Durnstein is known as the Pearl of the Wachau
If visions of storybook castles, misty vineyards and fairytale villages dance in your head, set sail along the Danube River to Austria’s Wachau Valley - and, in particular, Dürnstein. Known as the “Pearl of the Wachau,” Dürnstein has been around since 1192, when Richard the Lionheart was held prisoner in the city’s castle during the Third Crusade. Today, Dürnstein is one of the top destinations on the Danube for history, culture, architecture and wine tasting. Here’s what you should do while you’re there.
Visit the Dürnstein Castle Ruins
Make your way on a guided hike up the hill (about a half-hour walk) to the rocky ridge where once King Richard the Lionheart of England was held captive by Leopold V, Duke of Austria. While the ancient castle fortress itself has not survived the centuries, you’ll feel history come alive around you as you gaze out at the vineyard-studded countryside and the Wachau Valley.
Take a guided hike and tour the ancient castle fortress or a enjoy a guided city tour.
Walk the Haupstrasse
The main street through Dürnstein, the Hauptstrasse, makes for an atmospheric stroll, as you wander past exquisitely decorated historic residences, some of which date back to the 1500s. The level of restoration and maintenance is particularly impressive, considering the age of the buildings. While you’re in town, visit the 15th-century Stift Dürnstein (Dürnstein Abbey). Originally an Augustinian monastery, it was reconstructed in Baroque style and today its tower is a striking, blue-and-white landmark above the Danube Valley. Inside, look for altar paintings by Kremser Schmidt, a noted Baroque artist.
Riverside and courtyard views of the Stift Dürnstein (Dürnstein Abbey)
Sip the Wine
Spend an afternoon at Domane Wachau, with hundreds of acres of vineyards as part of a wine-growing cooperative. Notice the old, dry stone walls that reinforce the steep vineyard terraces. The cooperative offers vintages from the most prestigious sites in the region, including Achleiten, Kollmitz, Loibenberg and Tausend-Eimer-Berg. Need a little sustenance with your wine tasting? Dürnstein is also known for its apricot products, so be on the lookout for fantastic jams and other treats. Some of the best traditional restaurants for local cuisine in Dürnstein are the Altes Presshaus and the Dürnsteinherhof.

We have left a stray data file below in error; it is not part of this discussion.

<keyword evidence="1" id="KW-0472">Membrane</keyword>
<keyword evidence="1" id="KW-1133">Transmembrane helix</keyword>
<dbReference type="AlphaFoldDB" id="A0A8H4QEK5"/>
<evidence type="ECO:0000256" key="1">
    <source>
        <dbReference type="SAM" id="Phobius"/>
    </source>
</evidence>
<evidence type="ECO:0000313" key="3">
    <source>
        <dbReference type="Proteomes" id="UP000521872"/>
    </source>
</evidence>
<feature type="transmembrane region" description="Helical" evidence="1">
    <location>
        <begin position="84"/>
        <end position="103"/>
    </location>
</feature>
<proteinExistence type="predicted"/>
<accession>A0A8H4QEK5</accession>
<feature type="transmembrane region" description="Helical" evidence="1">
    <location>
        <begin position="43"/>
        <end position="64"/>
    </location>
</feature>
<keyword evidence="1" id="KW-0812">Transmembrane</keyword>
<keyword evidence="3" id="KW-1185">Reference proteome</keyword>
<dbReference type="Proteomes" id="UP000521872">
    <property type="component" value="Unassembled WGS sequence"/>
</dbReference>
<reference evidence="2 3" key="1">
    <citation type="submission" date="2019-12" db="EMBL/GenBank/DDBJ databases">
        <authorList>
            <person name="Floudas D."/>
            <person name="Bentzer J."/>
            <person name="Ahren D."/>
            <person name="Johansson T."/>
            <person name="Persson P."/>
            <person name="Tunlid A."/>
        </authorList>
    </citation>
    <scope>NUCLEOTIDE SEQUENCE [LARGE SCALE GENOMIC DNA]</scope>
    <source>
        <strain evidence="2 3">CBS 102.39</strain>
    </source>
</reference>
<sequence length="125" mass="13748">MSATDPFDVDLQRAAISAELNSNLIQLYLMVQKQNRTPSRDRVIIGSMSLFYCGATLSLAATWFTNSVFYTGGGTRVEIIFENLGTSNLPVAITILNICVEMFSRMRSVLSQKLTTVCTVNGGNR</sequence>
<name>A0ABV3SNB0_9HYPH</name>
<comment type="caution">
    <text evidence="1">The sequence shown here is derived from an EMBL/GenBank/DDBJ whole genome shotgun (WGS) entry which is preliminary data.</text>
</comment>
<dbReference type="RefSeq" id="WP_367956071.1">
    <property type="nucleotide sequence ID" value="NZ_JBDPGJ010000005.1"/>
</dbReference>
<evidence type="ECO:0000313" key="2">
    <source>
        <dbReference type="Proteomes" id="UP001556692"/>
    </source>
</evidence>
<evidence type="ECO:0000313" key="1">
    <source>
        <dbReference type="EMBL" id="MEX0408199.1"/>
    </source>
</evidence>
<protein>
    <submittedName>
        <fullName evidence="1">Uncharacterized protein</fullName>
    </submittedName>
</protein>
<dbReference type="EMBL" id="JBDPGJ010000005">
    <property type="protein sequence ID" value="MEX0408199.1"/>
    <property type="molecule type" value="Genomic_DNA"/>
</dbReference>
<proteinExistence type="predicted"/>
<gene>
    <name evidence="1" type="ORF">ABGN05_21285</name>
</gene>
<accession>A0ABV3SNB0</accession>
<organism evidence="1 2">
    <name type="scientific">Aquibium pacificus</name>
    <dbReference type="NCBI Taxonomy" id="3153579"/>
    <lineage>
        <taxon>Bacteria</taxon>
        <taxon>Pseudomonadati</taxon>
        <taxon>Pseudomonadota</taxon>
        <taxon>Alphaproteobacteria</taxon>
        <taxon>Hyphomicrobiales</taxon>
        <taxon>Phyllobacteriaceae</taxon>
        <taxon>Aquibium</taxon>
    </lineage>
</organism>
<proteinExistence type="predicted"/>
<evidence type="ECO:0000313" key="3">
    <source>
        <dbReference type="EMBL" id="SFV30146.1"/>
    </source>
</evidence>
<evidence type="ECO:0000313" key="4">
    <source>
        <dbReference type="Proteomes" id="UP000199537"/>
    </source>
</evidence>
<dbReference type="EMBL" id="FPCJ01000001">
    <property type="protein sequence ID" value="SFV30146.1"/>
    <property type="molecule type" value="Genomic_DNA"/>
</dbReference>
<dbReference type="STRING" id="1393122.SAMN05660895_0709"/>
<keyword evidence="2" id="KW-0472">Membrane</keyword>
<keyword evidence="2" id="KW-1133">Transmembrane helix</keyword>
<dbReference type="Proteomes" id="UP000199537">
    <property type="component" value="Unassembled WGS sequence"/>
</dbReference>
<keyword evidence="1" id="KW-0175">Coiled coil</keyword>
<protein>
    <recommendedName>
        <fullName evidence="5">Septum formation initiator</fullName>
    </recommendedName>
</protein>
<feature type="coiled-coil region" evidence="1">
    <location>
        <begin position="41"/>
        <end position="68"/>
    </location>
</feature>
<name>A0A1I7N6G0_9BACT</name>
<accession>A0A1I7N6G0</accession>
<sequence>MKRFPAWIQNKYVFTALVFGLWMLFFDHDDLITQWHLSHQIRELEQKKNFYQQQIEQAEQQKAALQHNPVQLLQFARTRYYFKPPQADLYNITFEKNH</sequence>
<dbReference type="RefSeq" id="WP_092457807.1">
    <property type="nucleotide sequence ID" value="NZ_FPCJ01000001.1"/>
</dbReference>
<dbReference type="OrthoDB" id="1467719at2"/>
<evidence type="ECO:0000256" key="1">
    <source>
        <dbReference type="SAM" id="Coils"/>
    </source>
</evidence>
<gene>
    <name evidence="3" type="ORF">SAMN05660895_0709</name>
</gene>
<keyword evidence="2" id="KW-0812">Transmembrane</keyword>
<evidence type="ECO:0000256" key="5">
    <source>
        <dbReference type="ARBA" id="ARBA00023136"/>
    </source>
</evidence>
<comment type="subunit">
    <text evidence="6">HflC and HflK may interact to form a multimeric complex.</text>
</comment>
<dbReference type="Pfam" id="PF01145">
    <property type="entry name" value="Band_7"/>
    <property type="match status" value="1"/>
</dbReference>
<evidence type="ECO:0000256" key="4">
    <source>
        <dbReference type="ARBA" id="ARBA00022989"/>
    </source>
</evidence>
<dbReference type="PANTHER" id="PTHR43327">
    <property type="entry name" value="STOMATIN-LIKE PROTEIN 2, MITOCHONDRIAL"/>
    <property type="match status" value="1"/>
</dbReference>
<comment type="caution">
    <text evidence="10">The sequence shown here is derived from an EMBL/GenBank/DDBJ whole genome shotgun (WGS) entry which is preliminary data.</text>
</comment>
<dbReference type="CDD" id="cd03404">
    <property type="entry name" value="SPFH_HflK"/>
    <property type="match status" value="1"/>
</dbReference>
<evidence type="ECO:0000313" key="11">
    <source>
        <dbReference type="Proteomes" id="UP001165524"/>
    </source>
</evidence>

Skip Over to Krems
Just down the river, Krems is a lovely add-on to your Dürnstein and Wachau Valley wanderings. It’s one of the most scenic towns in the area and can trace its settlement history back to 995 AD. Put aside a couple of hours to visit the medieval gate of Steiner Tor, the only remaining gate from the city walls, walk the main street of Obere Landstrasse to see the traditional burgher houses of Old Town (don’t miss the 13th-century Gozzoburg House) and taste a few of the valley’s incredible wines at one of the many convivial cafes throughout town.
Passengers and guides preparing for a bike tour of Krems
If storybook Europe - particularly the romantic Danube and the Wachau Valley - sounds intriguing, let’s set you up on a luxury river cruise that will place you right in the heart of a fairytale. Whatever your passion or travel style, there’s a river cruise perfect for you. Let’s chat.
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